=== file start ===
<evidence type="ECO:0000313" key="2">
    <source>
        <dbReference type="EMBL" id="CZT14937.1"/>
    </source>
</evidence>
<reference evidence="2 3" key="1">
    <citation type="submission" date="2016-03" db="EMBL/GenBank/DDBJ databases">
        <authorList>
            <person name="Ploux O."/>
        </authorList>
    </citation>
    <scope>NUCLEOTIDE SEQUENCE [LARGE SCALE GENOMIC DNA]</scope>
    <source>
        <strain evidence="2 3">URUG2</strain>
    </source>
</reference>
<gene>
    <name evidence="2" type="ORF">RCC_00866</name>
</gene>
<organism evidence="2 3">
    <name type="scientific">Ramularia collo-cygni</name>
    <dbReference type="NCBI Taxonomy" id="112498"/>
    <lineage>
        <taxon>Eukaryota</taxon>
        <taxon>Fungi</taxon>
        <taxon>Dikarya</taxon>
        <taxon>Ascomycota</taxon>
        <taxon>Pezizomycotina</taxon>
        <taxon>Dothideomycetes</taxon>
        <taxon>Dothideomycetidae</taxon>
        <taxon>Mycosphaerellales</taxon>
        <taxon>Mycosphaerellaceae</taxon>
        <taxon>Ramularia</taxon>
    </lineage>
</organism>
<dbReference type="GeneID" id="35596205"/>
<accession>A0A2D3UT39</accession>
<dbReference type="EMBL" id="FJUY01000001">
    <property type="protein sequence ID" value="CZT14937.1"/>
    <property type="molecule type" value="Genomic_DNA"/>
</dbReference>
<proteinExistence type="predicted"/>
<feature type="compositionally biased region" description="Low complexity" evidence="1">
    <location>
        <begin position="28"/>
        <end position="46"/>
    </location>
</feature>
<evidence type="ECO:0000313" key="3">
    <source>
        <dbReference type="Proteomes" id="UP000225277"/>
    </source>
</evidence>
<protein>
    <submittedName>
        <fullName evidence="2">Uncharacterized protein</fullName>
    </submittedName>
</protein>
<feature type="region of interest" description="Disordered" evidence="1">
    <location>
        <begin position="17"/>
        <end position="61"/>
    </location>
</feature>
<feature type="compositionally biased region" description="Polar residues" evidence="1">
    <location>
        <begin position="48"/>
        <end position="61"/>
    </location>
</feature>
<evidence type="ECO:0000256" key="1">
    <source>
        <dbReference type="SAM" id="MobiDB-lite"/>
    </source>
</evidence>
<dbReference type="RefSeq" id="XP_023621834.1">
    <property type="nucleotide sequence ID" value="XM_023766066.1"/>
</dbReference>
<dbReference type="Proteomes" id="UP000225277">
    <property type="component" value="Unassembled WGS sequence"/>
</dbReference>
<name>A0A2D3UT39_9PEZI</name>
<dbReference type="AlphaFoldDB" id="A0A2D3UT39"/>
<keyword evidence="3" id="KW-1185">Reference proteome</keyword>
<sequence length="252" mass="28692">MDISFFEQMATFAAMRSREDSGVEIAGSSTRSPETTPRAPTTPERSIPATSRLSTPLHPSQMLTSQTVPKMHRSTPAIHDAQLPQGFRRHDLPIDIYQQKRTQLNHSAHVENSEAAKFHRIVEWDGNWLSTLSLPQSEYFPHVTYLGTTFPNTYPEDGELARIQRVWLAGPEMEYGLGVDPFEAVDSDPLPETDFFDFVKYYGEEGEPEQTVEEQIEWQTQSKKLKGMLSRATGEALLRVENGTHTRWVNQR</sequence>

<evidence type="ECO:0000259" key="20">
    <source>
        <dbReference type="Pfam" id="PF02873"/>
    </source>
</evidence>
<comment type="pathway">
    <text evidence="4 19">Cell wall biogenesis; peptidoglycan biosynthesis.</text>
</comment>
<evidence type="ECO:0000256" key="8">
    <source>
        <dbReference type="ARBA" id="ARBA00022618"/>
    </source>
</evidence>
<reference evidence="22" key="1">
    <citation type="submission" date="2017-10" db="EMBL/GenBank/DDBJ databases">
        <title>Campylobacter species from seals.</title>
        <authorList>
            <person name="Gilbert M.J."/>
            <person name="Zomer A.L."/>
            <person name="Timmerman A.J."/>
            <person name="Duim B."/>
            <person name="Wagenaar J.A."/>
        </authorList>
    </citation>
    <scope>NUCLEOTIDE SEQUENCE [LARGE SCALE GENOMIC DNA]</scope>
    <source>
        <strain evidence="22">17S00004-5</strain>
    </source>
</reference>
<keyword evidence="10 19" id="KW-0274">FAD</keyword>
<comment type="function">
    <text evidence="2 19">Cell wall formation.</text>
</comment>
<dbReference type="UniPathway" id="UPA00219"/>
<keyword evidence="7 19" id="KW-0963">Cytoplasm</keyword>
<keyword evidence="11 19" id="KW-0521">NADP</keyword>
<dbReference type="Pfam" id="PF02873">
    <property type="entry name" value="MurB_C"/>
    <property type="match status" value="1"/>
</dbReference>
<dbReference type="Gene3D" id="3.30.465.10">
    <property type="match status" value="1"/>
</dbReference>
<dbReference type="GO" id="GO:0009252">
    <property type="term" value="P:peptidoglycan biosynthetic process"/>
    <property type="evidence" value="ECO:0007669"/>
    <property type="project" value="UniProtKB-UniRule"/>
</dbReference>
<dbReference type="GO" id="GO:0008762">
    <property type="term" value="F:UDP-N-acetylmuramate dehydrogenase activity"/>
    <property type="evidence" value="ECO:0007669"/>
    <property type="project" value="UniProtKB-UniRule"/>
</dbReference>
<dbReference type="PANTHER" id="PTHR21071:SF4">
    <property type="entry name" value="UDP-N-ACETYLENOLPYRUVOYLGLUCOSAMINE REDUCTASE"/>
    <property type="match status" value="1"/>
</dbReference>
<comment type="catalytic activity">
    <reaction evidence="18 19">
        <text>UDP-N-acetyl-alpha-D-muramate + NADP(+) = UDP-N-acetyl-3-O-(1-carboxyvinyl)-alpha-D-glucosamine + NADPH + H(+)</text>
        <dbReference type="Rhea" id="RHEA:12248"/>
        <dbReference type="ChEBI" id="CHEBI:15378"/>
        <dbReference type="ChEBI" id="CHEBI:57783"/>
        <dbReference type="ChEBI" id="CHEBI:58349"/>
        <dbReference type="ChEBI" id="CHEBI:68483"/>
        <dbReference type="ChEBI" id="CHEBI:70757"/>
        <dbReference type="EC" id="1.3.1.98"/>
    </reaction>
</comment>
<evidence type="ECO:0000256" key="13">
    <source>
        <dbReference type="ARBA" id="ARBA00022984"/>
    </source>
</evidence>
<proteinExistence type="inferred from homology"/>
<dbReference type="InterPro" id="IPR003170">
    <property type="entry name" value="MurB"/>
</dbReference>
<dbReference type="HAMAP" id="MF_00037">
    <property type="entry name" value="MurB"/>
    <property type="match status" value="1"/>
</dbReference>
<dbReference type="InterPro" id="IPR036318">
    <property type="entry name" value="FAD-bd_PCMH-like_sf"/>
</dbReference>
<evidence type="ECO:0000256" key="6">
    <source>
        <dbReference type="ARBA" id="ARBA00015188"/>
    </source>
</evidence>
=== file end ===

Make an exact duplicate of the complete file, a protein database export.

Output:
<evidence type="ECO:0000313" key="2">
    <source>
        <dbReference type="EMBL" id="CZT14937.1"/>
    </source>
</evidence>
<reference evidence="2 3" key="1">
    <citation type="submission" date="2016-03" db="EMBL/GenBank/DDBJ databases">
        <authorList>
            <person name="Ploux O."/>
        </authorList>
    </citation>
    <scope>NUCLEOTIDE SEQUENCE [LARGE SCALE GENOMIC DNA]</scope>
    <source>
        <strain evidence="2 3">URUG2</strain>
    </source>
</reference>
<gene>
    <name evidence="2" type="ORF">RCC_00866</name>
</gene>
<organism evidence="2 3">
    <name type="scientific">Ramularia collo-cygni</name>
    <dbReference type="NCBI Taxonomy" id="112498"/>
    <lineage>
        <taxon>Eukaryota</taxon>
        <taxon>Fungi</taxon>
        <taxon>Dikarya</taxon>
        <taxon>Ascomycota</taxon>
        <taxon>Pezizomycotina</taxon>
        <taxon>Dothideomycetes</taxon>
        <taxon>Dothideomycetidae</taxon>
        <taxon>Mycosphaerellales</taxon>
        <taxon>Mycosphaerellaceae</taxon>
        <taxon>Ramularia</taxon>
    </lineage>
</organism>
<dbReference type="GeneID" id="35596205"/>
<accession>A0A2D3UT39</accession>
<dbReference type="EMBL" id="FJUY01000001">
    <property type="protein sequence ID" value="CZT14937.1"/>
    <property type="molecule type" value="Genomic_DNA"/>
</dbReference>
<proteinExistence type="predicted"/>
<feature type="compositionally biased region" description="Low complexity" evidence="1">
    <location>
        <begin position="28"/>
        <end position="46"/>
    </location>
</feature>
<evidence type="ECO:0000313" key="3">
    <source>
        <dbReference type="Proteomes" id="UP000225277"/>
    </source>
</evidence>
<protein>
    <submittedName>
        <fullName evidence="2">Uncharacterized protein</fullName>
    </submittedName>
</protein>
<feature type="region of interest" description="Disordered" evidence="1">
    <location>
        <begin position="17"/>
        <end position="61"/>
    </location>
</feature>
<feature type="compositionally biased region" description="Polar residues" evidence="1">
    <location>
        <begin position="48"/>
        <end position="61"/>
    </location>
</feature>
<evidence type="ECO:0000256" key="1">
    <source>
        <dbReference type="SAM" id="MobiDB-lite"/>
    </source>
</evidence>
<dbReference type="RefSeq" id="XP_023621834.1">
    <property type="nucleotide sequence ID" value="XM_023766066.1"/>
</dbReference>
<dbReference type="Proteomes" id="UP000225277">
    <property type="component" value="Unassembled WGS sequence"/>
</dbReference>
<name>A0A2D3UT39_9PEZI</name>
<dbReference type="AlphaFoldDB" id="A0A2D3UT39"/>
<keyword evidence="3" id="KW-1185">Reference proteome</keyword>
<sequence length="252" mass="28692">MDISFFEQMATFAAMRSREDSGVEIAGSSTRSPETTPRAPTTPERSIPATSRLSTPLHPSQMLTSQTVPKMHRSTPAIHDAQLPQGFRRHDLPIDIYQQKRTQLNHSAHVENSEAAKFHRIVEWDGNWLSTLSLPQSEYFPHVTYLGTTFPNTYPEDGELARIQRVWLAGPEMEYGLGVDPFEAVDSDPLPETDFFDFVKYYGEEGEPEQTVEEQIEWQTQSKKLKGMLSRATGEALLRVENGTHTRWVNQR</sequence>

<evidence type="ECO:0000259" key="20">
    <source>
        <dbReference type="Pfam" id="PF02873"/>
    </source>
</evidence>
<comment type="pathway">
    <text evidence="4 19">Cell wall biogenesis; peptidoglycan biosynthesis.</text>
</comment>
<evidence type="ECO:0000256" key="8">
    <source>
        <dbReference type="ARBA" id="ARBA00022618"/>
    </source>
</evidence>
<reference evidence="22" key="1">
    <citation type="submission" date="2017-10" db="EMBL/GenBank/DDBJ databases">
        <title>Campylobacter species from seals.</title>
        <authorList>
            <person name="Gilbert M.J."/>
            <person name="Zomer A.L."/>
            <person name="Timmerman A.J."/>
            <person name="Duim B."/>
            <person name="Wagenaar J.A."/>
        </authorList>
    </citation>
    <scope>NUCLEOTIDE SEQUENCE [LARGE SCALE GENOMIC DNA]</scope>
    <source>
        <strain evidence="22">17S00004-5</strain>
    </source>
</reference>
<keyword evidence="10 19" id="KW-0274">FAD</keyword>
<comment type="function">
    <text evidence="2 19">Cell wall formation.</text>
</comment>
<dbReference type="UniPathway" id="UPA00219"/>
<keyword evidence="7 19" id="KW-0963">Cytoplasm</keyword>
<keyword evidence="11 19" id="KW-0521">NADP</keyword>
<dbReference type="Pfam" id="PF02873">
    <property type="entry name" value="MurB_C"/>
    <property type="match status" value="1"/>
</dbReference>
<dbReference type="Gene3D" id="3.30.465.10">
    <property type="match status" value="1"/>
</dbReference>
<dbReference type="GO" id="GO:0009252">
    <property type="term" value="P:peptidoglycan biosynthetic process"/>
    <property type="evidence" value="ECO:0007669"/>
    <property type="project" value="UniProtKB-UniRule"/>
</dbReference>
<dbReference type="GO" id="GO:0008762">
    <property type="term" value="F:UDP-N-acetylmuramate dehydrogenase activity"/>
    <property type="evidence" value="ECO:0007669"/>
    <property type="project" value="UniProtKB-UniRule"/>
</dbReference>
<dbReference type="PANTHER" id="PTHR21071:SF4">
    <property type="entry name" value="UDP-N-ACETYLENOLPYRUVOYLGLUCOSAMINE REDUCTASE"/>
    <property type="match status" value="1"/>
</dbReference>
<comment type="catalytic activity">
    <reaction evidence="18 19">
        <text>UDP-N-acetyl-alpha-D-muramate + NADP(+) = UDP-N-acetyl-3-O-(1-carboxyvinyl)-alpha-D-glucosamine + NADPH + H(+)</text>
        <dbReference type="Rhea" id="RHEA:12248"/>
        <dbReference type="ChEBI" id="CHEBI:15378"/>
        <dbReference type="ChEBI" id="CHEBI:57783"/>
        <dbReference type="ChEBI" id="CHEBI:58349"/>
        <dbReference type="ChEBI" id="CHEBI:68483"/>
        <dbReference type="ChEBI" id="CHEBI:70757"/>
        <dbReference type="EC" id="1.3.1.98"/>
    </reaction>
</comment>
<evidence type="ECO:0000256" key="13">
    <source>
        <dbReference type="ARBA" id="ARBA00022984"/>
    </source>
</evidence>
<proteinExistence type="inferred from homology"/>
<dbReference type="InterPro" id="IPR003170">
    <property type="entry name" value="MurB"/>
</dbReference>
<dbReference type="HAMAP" id="MF_00037">
    <property type="entry name" value="MurB"/>
    <property type="match status" value="1"/>
</dbReference>
<dbReference type="InterPro" id="IPR036318">
    <property type="entry name" value="FAD-bd_PCMH-like_sf"/>
</dbReference>
<evidence type="ECO:0000256" key="6">
    <source>
        <dbReference type="ARBA" id="ARBA00015188"/>
    </source>
</evidence>